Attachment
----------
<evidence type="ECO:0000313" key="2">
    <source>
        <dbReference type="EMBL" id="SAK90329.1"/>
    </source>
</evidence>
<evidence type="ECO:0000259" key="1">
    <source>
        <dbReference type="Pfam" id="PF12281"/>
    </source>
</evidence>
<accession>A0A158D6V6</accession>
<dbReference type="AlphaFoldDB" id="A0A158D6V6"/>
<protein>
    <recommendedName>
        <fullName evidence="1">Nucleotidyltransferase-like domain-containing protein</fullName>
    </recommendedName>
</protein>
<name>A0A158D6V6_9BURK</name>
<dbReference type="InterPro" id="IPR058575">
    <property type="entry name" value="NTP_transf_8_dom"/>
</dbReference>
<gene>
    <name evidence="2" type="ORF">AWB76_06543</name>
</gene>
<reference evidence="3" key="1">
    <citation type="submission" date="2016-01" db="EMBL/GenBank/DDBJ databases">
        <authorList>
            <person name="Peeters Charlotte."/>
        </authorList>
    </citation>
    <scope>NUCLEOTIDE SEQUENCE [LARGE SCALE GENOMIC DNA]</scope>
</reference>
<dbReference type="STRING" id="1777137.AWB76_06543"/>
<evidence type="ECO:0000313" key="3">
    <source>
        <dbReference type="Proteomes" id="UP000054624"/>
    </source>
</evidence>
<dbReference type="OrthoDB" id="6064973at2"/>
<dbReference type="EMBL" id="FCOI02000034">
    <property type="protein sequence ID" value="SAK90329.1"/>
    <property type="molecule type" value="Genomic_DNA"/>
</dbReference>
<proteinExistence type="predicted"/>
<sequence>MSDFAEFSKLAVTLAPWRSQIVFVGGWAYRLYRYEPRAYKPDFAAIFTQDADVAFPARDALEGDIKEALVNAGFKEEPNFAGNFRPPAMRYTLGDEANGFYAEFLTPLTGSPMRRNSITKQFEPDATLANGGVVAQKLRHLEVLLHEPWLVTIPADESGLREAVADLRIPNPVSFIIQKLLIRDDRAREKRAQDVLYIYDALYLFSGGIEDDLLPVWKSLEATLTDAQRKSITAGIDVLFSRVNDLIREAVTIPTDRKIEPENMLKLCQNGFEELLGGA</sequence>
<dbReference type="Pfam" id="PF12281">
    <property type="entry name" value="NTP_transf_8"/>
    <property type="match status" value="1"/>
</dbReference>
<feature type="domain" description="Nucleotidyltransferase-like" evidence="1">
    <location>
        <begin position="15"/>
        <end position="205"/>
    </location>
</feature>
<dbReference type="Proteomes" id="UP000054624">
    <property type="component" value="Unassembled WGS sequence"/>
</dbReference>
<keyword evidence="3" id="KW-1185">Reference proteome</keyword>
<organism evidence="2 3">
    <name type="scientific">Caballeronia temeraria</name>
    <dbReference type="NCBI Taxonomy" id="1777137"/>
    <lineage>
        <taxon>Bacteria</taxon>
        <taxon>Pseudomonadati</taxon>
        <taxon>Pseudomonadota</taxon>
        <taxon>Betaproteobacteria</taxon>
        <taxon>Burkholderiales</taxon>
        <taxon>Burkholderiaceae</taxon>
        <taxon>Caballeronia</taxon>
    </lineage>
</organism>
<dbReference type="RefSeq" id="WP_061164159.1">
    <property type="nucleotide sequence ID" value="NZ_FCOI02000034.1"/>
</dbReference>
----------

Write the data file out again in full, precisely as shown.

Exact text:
<evidence type="ECO:0000313" key="2">
    <source>
        <dbReference type="EMBL" id="SAK90329.1"/>
    </source>
</evidence>
<evidence type="ECO:0000259" key="1">
    <source>
        <dbReference type="Pfam" id="PF12281"/>
    </source>
</evidence>
<accession>A0A158D6V6</accession>
<dbReference type="AlphaFoldDB" id="A0A158D6V6"/>
<protein>
    <recommendedName>
        <fullName evidence="1">Nucleotidyltransferase-like domain-containing protein</fullName>
    </recommendedName>
</protein>
<name>A0A158D6V6_9BURK</name>
<dbReference type="InterPro" id="IPR058575">
    <property type="entry name" value="NTP_transf_8_dom"/>
</dbReference>
<gene>
    <name evidence="2" type="ORF">AWB76_06543</name>
</gene>
<reference evidence="3" key="1">
    <citation type="submission" date="2016-01" db="EMBL/GenBank/DDBJ databases">
        <authorList>
            <person name="Peeters Charlotte."/>
        </authorList>
    </citation>
    <scope>NUCLEOTIDE SEQUENCE [LARGE SCALE GENOMIC DNA]</scope>
</reference>
<dbReference type="STRING" id="1777137.AWB76_06543"/>
<evidence type="ECO:0000313" key="3">
    <source>
        <dbReference type="Proteomes" id="UP000054624"/>
    </source>
</evidence>
<dbReference type="OrthoDB" id="6064973at2"/>
<dbReference type="EMBL" id="FCOI02000034">
    <property type="protein sequence ID" value="SAK90329.1"/>
    <property type="molecule type" value="Genomic_DNA"/>
</dbReference>
<proteinExistence type="predicted"/>
<sequence>MSDFAEFSKLAVTLAPWRSQIVFVGGWAYRLYRYEPRAYKPDFAAIFTQDADVAFPARDALEGDIKEALVNAGFKEEPNFAGNFRPPAMRYTLGDEANGFYAEFLTPLTGSPMRRNSITKQFEPDATLANGGVVAQKLRHLEVLLHEPWLVTIPADESGLREAVADLRIPNPVSFIIQKLLIRDDRAREKRAQDVLYIYDALYLFSGGIEDDLLPVWKSLEATLTDAQRKSITAGIDVLFSRVNDLIREAVTIPTDRKIEPENMLKLCQNGFEELLGGA</sequence>
<dbReference type="Pfam" id="PF12281">
    <property type="entry name" value="NTP_transf_8"/>
    <property type="match status" value="1"/>
</dbReference>
<feature type="domain" description="Nucleotidyltransferase-like" evidence="1">
    <location>
        <begin position="15"/>
        <end position="205"/>
    </location>
</feature>
<dbReference type="Proteomes" id="UP000054624">
    <property type="component" value="Unassembled WGS sequence"/>
</dbReference>
<keyword evidence="3" id="KW-1185">Reference proteome</keyword>
<organism evidence="2 3">
    <name type="scientific">Caballeronia temeraria</name>
    <dbReference type="NCBI Taxonomy" id="1777137"/>
    <lineage>
        <taxon>Bacteria</taxon>
        <taxon>Pseudomonadati</taxon>
        <taxon>Pseudomonadota</taxon>
        <taxon>Betaproteobacteria</taxon>
        <taxon>Burkholderiales</taxon>
        <taxon>Burkholderiaceae</taxon>
        <taxon>Caballeronia</taxon>
    </lineage>
</organism>
<dbReference type="RefSeq" id="WP_061164159.1">
    <property type="nucleotide sequence ID" value="NZ_FCOI02000034.1"/>
</dbReference>